Other risk factors for IA in patients with HM are also mentioned in some of the studies in our investigation. The duration of hospitalization is one of them that was strongly correlated with IA in the study by Loschi et al. [33].
Fungal contamination less than 0.1 CFU/m3 in a HEPA filtered area or under 5 CDF/m3 in an isolation area is enough to trigger IA in hospital patients [42]. Two of the investigations in this review established the presence of fungal contamination as predictor variables for the development of IA [34,37]. In the study by Rocchi et al., 5 of 14 patients who developed IA were concomitant with abnormally high levels of A. fumigatus in the hematology corridors of the ICU (14–25 CFU/m3 [37]). In the same study, another 5 of the 14 IA patients, although there was no fungal contamination during hospitalization, were exposed to A. fumigatus and A. flavus at home (9–48% [37]). Therefore, there is a risk of developing IA in HM patients when there is a significant exposure to A. fumigatus and A. flavus in the hospital or even at home [37]. Park et al. demonstrated that the total incidence rate of IA was significantly higher during hospital demolition and excavation work than during construction, when airborne fungal contamination was lower (9.95 vs. 5.60 CFU/m3 for total mold spores and 2.35 vs. 1.70 CFU/m3 for Aspergillus spp.) [34]. Herein, differences in spore levels are more pronounced for total mold spores than for Aspergillus spp. Therefore, total levels of mold spores could be a predictor of ineffective air filtration and/or the existence of conditions that favor mold settling, as well as an indirect marker of air fungal contamination [34]. Previous studies confirm that patients with hematologic malignancies are at increased risk for IA caused by molds, Aspergillus spp. being the most common pathogen [43], as well as corroborate a significant relationship between environmental fungal contamination on the hematology wards and the incidence of IA [44].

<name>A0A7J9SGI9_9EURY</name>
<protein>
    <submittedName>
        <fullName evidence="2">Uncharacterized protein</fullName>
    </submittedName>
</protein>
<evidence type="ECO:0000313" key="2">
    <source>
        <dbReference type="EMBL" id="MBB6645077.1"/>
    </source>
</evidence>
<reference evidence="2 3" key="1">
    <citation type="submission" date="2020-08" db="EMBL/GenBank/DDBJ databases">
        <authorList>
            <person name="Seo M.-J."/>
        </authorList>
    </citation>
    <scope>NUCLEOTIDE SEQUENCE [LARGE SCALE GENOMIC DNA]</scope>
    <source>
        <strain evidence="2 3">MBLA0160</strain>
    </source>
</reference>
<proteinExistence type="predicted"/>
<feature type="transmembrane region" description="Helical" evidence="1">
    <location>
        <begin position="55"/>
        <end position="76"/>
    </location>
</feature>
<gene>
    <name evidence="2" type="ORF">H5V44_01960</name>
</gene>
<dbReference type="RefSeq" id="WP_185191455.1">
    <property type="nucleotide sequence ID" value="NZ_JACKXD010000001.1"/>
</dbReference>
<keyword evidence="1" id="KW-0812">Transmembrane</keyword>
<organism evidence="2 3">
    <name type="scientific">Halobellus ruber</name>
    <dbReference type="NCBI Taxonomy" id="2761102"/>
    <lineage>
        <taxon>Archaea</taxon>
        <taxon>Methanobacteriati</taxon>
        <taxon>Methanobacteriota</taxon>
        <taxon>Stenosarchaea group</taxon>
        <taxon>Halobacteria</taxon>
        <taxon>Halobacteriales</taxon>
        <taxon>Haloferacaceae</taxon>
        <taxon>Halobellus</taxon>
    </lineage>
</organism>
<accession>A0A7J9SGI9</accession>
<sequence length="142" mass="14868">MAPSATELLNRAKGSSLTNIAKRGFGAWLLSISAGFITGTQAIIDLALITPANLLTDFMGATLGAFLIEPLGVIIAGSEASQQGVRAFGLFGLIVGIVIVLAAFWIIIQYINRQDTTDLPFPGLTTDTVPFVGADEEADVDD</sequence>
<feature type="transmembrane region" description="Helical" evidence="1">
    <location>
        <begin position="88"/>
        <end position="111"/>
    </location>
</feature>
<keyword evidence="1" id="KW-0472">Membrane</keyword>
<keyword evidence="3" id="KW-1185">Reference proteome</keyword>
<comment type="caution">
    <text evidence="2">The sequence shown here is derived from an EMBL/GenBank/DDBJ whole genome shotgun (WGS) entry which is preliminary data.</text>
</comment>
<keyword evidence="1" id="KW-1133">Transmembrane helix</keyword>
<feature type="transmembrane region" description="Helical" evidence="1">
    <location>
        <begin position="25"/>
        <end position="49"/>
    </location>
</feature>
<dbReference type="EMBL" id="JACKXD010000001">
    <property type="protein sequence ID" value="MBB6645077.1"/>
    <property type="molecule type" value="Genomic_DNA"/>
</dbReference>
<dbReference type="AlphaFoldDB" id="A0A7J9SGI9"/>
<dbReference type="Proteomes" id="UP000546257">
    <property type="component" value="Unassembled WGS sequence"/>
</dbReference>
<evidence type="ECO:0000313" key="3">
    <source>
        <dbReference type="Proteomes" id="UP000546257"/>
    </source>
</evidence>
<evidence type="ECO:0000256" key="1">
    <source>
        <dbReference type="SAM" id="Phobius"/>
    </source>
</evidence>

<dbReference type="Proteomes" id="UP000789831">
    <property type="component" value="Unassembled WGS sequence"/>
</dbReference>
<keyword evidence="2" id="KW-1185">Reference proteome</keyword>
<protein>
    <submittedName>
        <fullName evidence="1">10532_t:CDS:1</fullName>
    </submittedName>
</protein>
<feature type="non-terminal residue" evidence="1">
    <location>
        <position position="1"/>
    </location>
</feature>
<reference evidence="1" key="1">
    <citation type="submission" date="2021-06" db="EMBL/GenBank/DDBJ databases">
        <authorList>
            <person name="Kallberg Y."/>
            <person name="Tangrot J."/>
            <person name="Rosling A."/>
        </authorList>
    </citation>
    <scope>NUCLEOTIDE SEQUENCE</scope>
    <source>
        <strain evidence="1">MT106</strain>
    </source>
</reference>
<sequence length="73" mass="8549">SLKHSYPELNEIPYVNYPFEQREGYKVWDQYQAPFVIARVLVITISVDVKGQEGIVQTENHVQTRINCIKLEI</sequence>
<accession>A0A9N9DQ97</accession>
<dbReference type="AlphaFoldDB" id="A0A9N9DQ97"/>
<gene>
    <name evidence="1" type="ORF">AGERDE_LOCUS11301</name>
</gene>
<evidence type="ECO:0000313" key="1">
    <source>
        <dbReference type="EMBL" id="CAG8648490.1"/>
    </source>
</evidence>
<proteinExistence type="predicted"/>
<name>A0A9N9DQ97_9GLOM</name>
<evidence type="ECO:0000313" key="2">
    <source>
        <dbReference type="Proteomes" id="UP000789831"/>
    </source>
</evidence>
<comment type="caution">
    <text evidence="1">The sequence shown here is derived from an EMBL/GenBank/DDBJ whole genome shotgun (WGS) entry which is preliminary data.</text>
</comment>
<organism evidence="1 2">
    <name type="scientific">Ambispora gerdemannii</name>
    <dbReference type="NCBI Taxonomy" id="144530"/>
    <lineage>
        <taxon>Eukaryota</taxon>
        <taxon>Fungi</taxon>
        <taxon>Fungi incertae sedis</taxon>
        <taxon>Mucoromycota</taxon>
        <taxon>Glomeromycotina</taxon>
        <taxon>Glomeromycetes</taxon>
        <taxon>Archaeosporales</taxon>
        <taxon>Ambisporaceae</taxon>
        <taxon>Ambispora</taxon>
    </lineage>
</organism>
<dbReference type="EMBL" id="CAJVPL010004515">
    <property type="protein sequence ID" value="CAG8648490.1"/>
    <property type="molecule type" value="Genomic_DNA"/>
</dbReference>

Construction activity at hospitals has been reported to be an independent risk factor for invasive fungal disease in several studies [45,46,47,48,49]. Two of our studies highlighted the lack of environmental control measures and/or the lack of maintenance of these measures as a significant risk factor for IA in patients with HM during building construction or renovation at hospitals [31,32]. In the study by Combariza et al., the absence of environmental control measures is an independent risk factor for IA (OR: 2.99 (95% CI: 1.20–7.41) [31]. After long-term use of LAF systems in the hospital of Iwasaki et al.’s study, the risk of aspergillosis increased (Hazard Ratio (HR): 5.65). These results suggest that more efforts should be made to establish appropriate environmental control measures, as well as adequate maintenance protocols for filtration systems [32].

3.2. Environmental Preventive Measures against IA